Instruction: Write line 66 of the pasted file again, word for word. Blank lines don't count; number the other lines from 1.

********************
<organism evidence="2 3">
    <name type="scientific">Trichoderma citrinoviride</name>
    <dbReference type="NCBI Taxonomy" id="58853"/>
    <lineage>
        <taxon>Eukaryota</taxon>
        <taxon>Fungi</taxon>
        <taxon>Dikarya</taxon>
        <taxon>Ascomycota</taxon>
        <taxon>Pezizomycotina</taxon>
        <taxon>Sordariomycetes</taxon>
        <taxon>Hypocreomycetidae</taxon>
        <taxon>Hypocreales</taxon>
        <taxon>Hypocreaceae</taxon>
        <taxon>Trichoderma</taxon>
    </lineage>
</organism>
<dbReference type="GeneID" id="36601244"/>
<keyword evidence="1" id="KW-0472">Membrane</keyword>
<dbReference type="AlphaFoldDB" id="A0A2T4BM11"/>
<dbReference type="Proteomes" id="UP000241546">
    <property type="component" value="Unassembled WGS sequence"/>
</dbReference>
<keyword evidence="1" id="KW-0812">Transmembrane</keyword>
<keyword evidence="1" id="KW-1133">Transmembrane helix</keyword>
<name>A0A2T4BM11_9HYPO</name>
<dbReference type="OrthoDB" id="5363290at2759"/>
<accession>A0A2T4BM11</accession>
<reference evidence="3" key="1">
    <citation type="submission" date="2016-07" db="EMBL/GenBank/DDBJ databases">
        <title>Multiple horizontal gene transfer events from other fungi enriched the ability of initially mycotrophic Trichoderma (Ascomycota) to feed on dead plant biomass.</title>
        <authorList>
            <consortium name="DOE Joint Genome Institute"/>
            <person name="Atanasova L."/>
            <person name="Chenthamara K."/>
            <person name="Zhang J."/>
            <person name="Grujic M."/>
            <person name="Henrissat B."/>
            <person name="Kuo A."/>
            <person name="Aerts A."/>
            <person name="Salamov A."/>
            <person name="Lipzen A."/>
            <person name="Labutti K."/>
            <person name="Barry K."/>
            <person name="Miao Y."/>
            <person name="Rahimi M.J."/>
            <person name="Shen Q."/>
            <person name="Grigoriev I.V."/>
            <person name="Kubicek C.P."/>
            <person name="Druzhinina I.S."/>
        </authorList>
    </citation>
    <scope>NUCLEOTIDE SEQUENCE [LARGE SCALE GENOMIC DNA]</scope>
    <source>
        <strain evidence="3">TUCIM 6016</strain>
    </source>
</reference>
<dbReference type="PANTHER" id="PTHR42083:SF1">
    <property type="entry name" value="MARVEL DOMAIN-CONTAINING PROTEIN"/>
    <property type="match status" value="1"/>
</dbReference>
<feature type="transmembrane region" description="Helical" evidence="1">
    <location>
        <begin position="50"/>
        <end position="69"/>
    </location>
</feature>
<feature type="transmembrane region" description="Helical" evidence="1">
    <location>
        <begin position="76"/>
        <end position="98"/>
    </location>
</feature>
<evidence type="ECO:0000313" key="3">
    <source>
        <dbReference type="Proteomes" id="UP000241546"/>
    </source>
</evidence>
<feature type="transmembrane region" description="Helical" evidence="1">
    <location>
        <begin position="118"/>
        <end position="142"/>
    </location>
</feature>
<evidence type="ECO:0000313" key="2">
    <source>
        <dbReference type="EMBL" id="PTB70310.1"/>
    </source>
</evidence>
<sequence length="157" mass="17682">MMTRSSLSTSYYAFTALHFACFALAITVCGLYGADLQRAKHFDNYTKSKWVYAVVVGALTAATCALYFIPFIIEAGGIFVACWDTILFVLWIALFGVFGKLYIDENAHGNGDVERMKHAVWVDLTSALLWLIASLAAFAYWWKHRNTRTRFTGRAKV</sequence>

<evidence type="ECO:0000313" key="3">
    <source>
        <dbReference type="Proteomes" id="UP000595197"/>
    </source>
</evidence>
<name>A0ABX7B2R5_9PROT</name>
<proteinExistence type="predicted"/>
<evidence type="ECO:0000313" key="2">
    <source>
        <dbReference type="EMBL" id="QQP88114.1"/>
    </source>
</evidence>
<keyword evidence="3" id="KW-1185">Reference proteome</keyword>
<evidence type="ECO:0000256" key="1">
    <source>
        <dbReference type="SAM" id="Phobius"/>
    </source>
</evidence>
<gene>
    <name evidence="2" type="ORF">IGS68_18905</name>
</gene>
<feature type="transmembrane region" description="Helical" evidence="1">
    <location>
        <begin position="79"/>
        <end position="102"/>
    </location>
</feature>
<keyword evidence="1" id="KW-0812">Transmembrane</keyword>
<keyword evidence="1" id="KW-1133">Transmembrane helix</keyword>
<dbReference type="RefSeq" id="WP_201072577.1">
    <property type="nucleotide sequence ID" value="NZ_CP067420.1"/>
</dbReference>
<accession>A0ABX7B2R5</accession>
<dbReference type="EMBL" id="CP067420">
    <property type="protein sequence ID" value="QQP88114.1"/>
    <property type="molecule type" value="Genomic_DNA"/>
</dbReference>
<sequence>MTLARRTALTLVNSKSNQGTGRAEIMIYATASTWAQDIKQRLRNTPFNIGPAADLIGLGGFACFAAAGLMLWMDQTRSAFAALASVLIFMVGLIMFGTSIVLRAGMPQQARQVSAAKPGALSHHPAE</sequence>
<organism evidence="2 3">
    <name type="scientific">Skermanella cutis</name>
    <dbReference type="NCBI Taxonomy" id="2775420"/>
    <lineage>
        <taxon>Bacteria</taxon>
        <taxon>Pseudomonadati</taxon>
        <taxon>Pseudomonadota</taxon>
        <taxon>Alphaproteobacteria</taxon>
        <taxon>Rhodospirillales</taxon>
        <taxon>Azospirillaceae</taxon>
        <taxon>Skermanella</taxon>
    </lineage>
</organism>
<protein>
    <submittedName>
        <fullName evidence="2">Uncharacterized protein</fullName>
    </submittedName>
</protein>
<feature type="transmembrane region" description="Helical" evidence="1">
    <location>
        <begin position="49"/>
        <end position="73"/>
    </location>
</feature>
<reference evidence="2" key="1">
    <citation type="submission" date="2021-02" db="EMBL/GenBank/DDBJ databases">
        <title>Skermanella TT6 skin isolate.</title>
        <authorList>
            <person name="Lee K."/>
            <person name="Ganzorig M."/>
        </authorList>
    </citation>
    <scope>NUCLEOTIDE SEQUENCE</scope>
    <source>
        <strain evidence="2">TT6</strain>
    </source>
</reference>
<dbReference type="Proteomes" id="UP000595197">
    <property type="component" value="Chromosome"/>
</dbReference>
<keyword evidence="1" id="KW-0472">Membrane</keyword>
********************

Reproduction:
</feature>